19. anakinfansince1983

    anakinfansince1983 I Am Speaking in Four Realms star 10 Staff Member Manager

    Registered:
    Mar 4, 2011
    As someone who has been around several such kids, having meltdowns, a few for the same reason...I don’t have too much to say that wouldn’t get me banned or demoted.

    ...other than, if you are a ****ing cop and an autistic kid having a meltdown over separation anxiety scares you or bothers you so much that you think you need to use your ****ing gun—you have no business coexisting in any space with other people at all, much less handling a deadly weapon.
     
  20. A Chorus of Disapproval

    A Chorus of Disapproval TV Casualty / FFS! star 9 Staff Member Manager

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    Aug 19, 2003
    "The officer reported that he was in fear for his life"
     
  21. Outsourced

    Outsourced Force Ghost star 5

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    Apr 10, 2017
    Wait, you wouldn't shoot an unarmed 13 year old with Aspergers? Gimmie your badge.
     
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  22. Lowbacca_1977

    Lowbacca_1977 Jedi Grand Master star 6

    Registered:
    Jun 28, 2006
    And of course, the dirty little secret that many people don't want to acknowledge is that this case isn't as much an aberration as people would like to pretend. There's something profoundly wrong with the police in the United States. Not just "cops need to be tested for implicit racism and then everything will be fine", but that the very fundamental way the police work in the US treats escalation and violence as standard protocol across the board (even though that is disproportionately falling on some groups more than others). If it turned out that the police were taking bribes routinely, but that there was a racial discrepancy in who they took bribes from, the response shouldn't be "well, if only they took bribes equally" it would/should be that they shouldn't be taking bribes, period.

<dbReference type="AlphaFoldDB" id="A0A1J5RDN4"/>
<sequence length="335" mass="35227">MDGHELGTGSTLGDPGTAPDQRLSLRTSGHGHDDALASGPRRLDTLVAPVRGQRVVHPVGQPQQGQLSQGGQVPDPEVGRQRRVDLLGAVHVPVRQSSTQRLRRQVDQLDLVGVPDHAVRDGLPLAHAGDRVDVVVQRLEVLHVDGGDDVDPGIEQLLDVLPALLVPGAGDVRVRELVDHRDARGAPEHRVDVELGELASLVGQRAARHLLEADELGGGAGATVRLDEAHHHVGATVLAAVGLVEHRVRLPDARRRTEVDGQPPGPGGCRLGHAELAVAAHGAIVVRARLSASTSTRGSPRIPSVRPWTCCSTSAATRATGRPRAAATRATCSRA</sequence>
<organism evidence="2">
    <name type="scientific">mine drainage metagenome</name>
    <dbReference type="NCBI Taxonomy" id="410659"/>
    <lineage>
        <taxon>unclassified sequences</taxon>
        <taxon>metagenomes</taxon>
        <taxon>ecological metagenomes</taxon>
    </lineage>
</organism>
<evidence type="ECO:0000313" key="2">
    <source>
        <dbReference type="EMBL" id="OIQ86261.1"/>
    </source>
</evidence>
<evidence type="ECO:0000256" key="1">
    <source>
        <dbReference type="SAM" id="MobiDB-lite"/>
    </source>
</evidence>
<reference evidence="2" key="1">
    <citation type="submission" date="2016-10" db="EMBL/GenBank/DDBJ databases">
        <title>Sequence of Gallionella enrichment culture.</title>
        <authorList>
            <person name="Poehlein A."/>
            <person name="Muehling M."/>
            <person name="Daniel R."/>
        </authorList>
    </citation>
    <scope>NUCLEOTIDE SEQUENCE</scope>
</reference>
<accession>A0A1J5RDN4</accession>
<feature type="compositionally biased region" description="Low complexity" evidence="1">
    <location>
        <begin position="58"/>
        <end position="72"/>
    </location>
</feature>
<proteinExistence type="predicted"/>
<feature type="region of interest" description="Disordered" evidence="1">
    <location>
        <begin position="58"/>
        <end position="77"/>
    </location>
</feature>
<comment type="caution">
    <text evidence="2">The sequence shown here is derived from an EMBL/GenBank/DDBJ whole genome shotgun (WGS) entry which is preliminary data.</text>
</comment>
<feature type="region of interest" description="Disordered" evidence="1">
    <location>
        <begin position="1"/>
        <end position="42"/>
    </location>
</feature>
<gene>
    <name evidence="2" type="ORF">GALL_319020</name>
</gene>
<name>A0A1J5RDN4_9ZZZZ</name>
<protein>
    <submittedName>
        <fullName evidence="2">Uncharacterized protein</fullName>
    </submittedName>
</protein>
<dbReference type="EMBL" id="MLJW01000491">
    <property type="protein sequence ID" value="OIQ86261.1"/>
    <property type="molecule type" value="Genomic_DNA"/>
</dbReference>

I do think that it plays into helping the police to act like there are groups that are 'safe' from police violence because it also sends the message "This can't happen to you, so you don't need to prioritize it" when I think the biggest thing that could be done is to make it clear that the vast majority of Americans are at risk of police violence. For example, watch how quickly a cop investigating a neighbor's call of domestic violence decided to attack the woman because she didn't want to talk with them, and didn't want them entering her home. It takes him less than ten seconds from when she steps out after the second officer has arrived before he starts violently handling her and reflects a fundamental issue with how police behave.